By taking even a couple of minutes to think through these questions, you can dramatically shift how you frame an idea or make a request — and your influence on the outcome. It can be the difference between sounding nitpicky and self- serving vs. sounding focused on something that matters to you and the other person involved, and that brings value to the organization. Give it a shot and see what happens.

Put More Power Into Your Communication Style

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Women sometimes undermine their own power in how they communicate. I see this time and again with my coaching clients, and I have made some of these mistakes myself.

Women often don’t realize how their communication style gets in their way or impacts how others view their leadership. Although women may have good intentions, those may not be apparent in their communication. I think this quote drives the point home: “We judge ourselves by our intent, but we judge others by their actions.” So, remember that your actions may be doing you a disservice, no matter how positive your intentions.

Let’s take a look at three common communication traps to see if any of them apply to you.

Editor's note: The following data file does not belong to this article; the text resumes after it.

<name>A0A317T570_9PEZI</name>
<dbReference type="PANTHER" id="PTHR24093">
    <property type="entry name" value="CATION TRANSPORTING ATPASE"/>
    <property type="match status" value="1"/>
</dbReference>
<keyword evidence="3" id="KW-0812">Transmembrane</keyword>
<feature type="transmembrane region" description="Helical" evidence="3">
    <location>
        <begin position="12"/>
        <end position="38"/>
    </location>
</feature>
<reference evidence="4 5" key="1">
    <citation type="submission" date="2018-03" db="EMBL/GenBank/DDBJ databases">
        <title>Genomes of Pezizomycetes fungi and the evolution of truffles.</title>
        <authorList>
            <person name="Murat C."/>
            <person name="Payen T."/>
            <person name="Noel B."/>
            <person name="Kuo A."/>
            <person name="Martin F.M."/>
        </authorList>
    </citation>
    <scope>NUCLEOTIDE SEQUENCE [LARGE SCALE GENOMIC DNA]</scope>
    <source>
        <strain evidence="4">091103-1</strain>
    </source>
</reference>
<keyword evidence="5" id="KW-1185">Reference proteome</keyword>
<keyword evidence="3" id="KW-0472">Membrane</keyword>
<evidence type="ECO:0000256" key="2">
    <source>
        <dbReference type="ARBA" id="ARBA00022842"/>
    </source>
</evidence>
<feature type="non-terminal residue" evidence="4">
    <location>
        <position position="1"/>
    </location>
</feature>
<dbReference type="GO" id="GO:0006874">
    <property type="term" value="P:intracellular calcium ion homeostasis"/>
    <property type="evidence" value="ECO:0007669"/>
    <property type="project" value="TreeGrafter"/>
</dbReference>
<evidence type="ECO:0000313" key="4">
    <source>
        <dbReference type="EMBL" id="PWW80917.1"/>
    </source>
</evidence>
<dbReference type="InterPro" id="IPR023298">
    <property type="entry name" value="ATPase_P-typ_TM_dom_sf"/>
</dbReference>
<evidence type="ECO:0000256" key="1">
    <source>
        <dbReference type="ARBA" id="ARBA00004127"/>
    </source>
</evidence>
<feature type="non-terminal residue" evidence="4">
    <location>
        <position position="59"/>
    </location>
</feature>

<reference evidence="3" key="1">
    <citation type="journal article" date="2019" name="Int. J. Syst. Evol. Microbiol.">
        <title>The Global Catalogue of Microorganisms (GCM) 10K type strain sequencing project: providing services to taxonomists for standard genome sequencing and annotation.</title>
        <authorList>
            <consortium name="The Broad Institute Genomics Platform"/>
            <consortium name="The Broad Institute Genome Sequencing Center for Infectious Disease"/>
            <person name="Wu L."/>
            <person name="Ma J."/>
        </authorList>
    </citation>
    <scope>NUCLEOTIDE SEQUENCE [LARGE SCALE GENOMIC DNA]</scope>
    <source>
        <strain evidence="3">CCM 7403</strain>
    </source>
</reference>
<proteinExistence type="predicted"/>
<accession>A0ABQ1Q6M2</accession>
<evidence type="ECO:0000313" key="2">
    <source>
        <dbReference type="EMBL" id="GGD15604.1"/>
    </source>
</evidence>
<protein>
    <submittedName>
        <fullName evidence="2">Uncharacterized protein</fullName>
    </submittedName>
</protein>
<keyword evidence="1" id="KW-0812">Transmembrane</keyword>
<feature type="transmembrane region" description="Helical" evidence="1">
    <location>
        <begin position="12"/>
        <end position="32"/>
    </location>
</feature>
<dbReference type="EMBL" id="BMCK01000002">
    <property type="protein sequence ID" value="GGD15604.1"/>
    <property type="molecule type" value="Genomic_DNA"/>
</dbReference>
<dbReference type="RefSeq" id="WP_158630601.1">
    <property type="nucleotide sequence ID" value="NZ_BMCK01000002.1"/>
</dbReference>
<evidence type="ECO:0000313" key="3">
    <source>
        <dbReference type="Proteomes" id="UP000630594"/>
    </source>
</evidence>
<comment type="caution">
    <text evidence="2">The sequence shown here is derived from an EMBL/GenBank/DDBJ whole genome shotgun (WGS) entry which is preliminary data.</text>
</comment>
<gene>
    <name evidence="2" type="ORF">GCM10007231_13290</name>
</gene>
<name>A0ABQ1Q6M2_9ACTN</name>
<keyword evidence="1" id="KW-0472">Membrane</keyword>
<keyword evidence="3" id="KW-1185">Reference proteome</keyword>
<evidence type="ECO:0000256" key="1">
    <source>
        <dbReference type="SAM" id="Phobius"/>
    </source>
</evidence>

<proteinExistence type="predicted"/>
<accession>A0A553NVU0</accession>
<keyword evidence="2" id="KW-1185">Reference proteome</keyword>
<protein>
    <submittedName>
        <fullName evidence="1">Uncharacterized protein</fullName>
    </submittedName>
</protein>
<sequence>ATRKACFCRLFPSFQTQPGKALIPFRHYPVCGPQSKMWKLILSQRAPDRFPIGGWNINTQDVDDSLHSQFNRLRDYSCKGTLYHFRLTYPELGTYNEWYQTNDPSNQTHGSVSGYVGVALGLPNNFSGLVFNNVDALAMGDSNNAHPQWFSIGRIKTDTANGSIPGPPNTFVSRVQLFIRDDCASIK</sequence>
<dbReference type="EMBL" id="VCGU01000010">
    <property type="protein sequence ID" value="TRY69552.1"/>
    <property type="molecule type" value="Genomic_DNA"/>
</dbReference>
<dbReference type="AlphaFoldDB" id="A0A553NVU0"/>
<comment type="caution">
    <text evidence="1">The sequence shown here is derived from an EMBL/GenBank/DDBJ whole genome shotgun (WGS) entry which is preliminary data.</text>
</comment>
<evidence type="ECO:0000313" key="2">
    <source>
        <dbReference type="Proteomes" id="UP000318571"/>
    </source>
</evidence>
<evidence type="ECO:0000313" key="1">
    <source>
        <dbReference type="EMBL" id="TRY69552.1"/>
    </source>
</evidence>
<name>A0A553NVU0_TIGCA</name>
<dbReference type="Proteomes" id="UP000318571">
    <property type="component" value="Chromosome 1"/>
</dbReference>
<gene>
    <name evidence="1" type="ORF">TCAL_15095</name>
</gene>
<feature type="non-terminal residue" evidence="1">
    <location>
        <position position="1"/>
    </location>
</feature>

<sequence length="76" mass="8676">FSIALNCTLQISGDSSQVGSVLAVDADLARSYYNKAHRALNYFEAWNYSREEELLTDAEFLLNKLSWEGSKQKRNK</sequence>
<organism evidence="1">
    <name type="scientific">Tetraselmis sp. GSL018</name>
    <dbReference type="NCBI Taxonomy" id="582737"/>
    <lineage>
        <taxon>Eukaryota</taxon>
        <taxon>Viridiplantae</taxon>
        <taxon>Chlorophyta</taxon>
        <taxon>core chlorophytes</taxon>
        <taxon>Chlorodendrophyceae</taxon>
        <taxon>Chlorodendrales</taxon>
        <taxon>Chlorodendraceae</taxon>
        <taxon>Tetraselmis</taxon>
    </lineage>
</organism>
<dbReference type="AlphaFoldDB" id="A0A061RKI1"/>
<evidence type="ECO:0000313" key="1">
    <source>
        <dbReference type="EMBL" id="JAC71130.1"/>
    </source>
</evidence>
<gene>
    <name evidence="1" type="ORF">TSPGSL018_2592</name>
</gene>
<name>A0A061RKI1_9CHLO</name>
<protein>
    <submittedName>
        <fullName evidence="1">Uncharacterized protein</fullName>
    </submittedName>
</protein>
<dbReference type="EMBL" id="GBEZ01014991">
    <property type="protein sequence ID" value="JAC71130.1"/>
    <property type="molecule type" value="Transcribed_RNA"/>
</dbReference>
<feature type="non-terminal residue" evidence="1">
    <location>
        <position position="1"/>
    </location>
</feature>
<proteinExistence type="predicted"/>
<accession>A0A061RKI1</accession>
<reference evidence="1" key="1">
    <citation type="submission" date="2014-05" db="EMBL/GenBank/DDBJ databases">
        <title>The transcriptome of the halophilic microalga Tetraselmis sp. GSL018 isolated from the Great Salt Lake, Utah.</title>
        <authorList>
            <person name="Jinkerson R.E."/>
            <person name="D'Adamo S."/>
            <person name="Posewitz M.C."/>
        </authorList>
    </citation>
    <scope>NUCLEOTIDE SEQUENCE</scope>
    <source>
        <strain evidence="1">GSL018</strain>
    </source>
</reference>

1.  Getting into the weeds.

Women often make the mistake of building up to their conclusions, rather than starting with the two or three key headlines. They often don’t realize how this can diminish their credibility. By taking everyone through the details first, they run the risk of losing their audience in a sea of information, or giving the impression that they can’t see the big picture or get out of the weeds. Remember you can always provide additional information if others need it — so lead with the headlines.

2.  Holding back.

Have you ever been in a meeting and never said a word? Perhaps it’s because you agreed with what others said and you didn’t see a need to convey that. Or maybe you didn’t want to be rude and talk over someone to get your point across. Or perhaps you simply wanted to respect everyone else’s time and not prolong an already long meeting. Whatever your rationale, what did your participation (or lack thereof) convey to others? Did your presence really make a difference?

So next time, speak up! Before you walk into that meeting or jump on that conference call, take five minutes to anticipate what will be discussed and develop your point of view. This will make it easier to dive right in, contribute to the discussion, and get your voice heard.

3.  Treading too softly.

Women sometimes use a tone of voice or language that reduces their power and influence. Their voice may take on a higher pitch at the end of a sentence, giving the impression that they’re asking a question rather than making a statement with a strong sense of conviction. They may speak too quietly, or use words that communicate indecisiveness: “I think”; “I guess”; and so on.

So, pay attention to what you say and how you say it. To get a better sense of how your communication comes across, ask people you trust for feedback so you know what to watch for.

The good news is that you can address these issues through minor tweaks in your communication. Identify one small step you will take this week to put more power into your communication style. Remember that small steps can lead to big results.